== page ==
Your Utility’s PR Team Needs to Practice Blocking and Tackling
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- Oct 10, 2019 11:18 pm GMT
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Spending two days in the hospital dealing with kidney stones is a great way to focus your mind (in between bouts of writhing pain) on what’s really important in all aspects of life.
When it comes down to it, most things, including public relations, are tied to the basics – such as the blocking and tackling football nomenclature in the headline.
Yes, PR tactics and tools change over time -- who in 2005 aside from maybe Mark Zuckerberg believed social media would become a behemoth? – but the overriding goal is the same now as it was 100 years ago. And that goal is to present a clear, consistent and believable message that supports the image your utility aims to project.
How do you accomplish that?
Make the public know your name. As a utility, you don’t have a flashy brand, so showcase your reliability, your goal to always improve your service and your role as a community leader.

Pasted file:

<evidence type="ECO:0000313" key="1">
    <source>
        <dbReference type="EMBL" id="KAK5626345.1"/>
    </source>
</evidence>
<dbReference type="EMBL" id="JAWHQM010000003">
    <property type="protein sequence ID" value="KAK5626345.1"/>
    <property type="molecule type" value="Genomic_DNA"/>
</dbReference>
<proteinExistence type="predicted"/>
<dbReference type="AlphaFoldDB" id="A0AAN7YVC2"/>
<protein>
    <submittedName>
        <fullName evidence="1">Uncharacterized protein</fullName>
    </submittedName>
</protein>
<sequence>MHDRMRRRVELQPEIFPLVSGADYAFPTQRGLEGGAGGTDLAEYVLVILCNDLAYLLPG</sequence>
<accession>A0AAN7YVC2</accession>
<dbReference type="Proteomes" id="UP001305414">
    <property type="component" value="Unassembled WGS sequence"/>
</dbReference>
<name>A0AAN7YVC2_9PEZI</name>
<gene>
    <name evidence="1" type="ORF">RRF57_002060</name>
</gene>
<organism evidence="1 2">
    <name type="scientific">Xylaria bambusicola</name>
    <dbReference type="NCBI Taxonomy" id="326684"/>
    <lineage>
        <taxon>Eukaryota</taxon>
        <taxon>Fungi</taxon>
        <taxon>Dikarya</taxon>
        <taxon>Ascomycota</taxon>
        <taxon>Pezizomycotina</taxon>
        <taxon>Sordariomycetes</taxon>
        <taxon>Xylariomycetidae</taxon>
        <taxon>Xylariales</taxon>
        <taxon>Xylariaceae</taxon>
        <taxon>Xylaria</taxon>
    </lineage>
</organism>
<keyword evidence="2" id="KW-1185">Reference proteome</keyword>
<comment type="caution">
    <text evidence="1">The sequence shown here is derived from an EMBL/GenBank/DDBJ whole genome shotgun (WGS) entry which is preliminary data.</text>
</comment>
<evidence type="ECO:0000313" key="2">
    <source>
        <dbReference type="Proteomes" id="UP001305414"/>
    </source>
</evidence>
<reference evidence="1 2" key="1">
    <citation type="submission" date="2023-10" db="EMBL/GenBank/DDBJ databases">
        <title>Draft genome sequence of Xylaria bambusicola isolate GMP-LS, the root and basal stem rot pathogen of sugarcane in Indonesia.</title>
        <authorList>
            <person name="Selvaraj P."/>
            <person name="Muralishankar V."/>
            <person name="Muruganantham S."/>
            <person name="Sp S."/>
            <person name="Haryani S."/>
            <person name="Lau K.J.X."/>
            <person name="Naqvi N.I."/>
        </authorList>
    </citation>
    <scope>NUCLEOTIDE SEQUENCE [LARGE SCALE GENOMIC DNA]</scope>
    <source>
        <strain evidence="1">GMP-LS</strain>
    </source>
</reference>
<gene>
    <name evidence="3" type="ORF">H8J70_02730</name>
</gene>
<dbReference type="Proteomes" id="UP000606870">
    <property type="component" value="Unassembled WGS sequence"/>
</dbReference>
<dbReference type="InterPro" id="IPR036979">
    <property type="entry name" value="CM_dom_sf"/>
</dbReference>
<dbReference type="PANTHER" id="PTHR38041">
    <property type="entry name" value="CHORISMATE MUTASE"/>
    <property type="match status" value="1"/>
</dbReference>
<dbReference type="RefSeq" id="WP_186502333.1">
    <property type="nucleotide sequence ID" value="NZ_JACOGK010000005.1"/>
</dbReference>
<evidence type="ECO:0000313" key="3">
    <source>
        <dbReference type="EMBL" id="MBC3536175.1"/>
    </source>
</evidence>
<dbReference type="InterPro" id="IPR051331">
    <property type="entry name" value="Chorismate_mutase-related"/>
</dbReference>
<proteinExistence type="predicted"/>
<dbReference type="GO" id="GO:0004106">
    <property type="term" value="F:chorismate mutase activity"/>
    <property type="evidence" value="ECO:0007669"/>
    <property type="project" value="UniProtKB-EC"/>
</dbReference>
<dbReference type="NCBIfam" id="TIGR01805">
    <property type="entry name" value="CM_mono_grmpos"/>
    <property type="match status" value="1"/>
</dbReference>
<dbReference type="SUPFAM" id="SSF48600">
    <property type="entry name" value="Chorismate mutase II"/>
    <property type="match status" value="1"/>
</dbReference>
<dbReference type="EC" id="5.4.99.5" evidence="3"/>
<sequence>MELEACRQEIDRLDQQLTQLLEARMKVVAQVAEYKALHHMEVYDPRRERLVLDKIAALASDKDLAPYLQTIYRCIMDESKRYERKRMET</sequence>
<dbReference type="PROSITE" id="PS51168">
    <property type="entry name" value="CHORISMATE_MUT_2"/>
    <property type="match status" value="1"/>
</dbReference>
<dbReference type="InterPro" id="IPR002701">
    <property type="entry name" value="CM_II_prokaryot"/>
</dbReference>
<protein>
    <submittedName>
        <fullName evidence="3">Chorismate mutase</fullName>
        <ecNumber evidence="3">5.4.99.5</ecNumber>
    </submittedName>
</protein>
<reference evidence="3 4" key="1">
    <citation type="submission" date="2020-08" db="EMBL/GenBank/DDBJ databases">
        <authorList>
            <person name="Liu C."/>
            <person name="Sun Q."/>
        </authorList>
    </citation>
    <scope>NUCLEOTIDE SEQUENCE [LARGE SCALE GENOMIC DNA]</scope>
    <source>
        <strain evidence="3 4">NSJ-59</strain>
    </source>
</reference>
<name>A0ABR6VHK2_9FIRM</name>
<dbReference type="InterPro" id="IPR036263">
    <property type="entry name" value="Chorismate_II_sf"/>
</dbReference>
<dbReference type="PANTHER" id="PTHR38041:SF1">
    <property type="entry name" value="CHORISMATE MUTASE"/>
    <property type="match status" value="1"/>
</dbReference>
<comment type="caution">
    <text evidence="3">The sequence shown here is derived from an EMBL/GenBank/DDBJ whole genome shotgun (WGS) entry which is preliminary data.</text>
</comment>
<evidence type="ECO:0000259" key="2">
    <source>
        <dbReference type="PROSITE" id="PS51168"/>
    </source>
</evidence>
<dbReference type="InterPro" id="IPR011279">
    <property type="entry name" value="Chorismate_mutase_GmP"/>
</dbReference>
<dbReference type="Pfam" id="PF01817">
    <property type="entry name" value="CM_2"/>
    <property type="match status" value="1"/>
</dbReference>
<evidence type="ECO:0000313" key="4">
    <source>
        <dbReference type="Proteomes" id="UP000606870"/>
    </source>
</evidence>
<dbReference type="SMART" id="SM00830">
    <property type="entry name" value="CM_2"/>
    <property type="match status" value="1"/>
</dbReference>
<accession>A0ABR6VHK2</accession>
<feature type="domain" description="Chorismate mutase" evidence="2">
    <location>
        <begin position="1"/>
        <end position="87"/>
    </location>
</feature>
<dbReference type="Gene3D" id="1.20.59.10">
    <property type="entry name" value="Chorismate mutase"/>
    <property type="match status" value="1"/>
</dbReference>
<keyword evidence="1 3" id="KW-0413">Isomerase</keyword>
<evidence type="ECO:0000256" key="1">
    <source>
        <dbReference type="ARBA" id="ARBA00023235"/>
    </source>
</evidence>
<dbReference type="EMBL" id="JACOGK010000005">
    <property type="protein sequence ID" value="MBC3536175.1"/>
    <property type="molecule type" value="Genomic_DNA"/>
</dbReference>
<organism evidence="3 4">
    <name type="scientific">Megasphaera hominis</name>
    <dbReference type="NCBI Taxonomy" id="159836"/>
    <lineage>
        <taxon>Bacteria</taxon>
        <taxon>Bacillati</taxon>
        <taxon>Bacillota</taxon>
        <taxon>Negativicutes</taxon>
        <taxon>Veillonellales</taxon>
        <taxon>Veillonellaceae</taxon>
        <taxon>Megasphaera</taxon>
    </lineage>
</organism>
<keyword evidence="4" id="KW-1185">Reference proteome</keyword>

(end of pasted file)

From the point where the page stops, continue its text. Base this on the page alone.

That can be accomplished with a well-planned media campaign that mixes consumer information, investor information (if you’re publicly traded), education, timely responses to flashpoints and even a little levity, when warranted.
Be timely and don’t let anything potentially fester. It’s best to get any bad or unfortunate news out in the open as soon as possible; take your medicine and move on.
Don’t make enemies with either the public or the media.
Monitor your social media and work to tamp down complaints from the public as quickly as possible. Try to take difficult customers offline and see if a solution is possible (there isn’t always one).
By the same token, respond to positive feedback and acknowledge kind words.
As for the media, work with it. Accommodation can go a long way and the negative reputation the media hasn’t largely is not deserved. If you’re running a clean ship, you have nothing to fear.
Some 300 words after I started writing this, I realized that a lot of what I’m saying is akin to “How to Win Friends and Influence People,” the seminal book Dale Carnegie published in 1936. Some 83 years later, his words still ring true.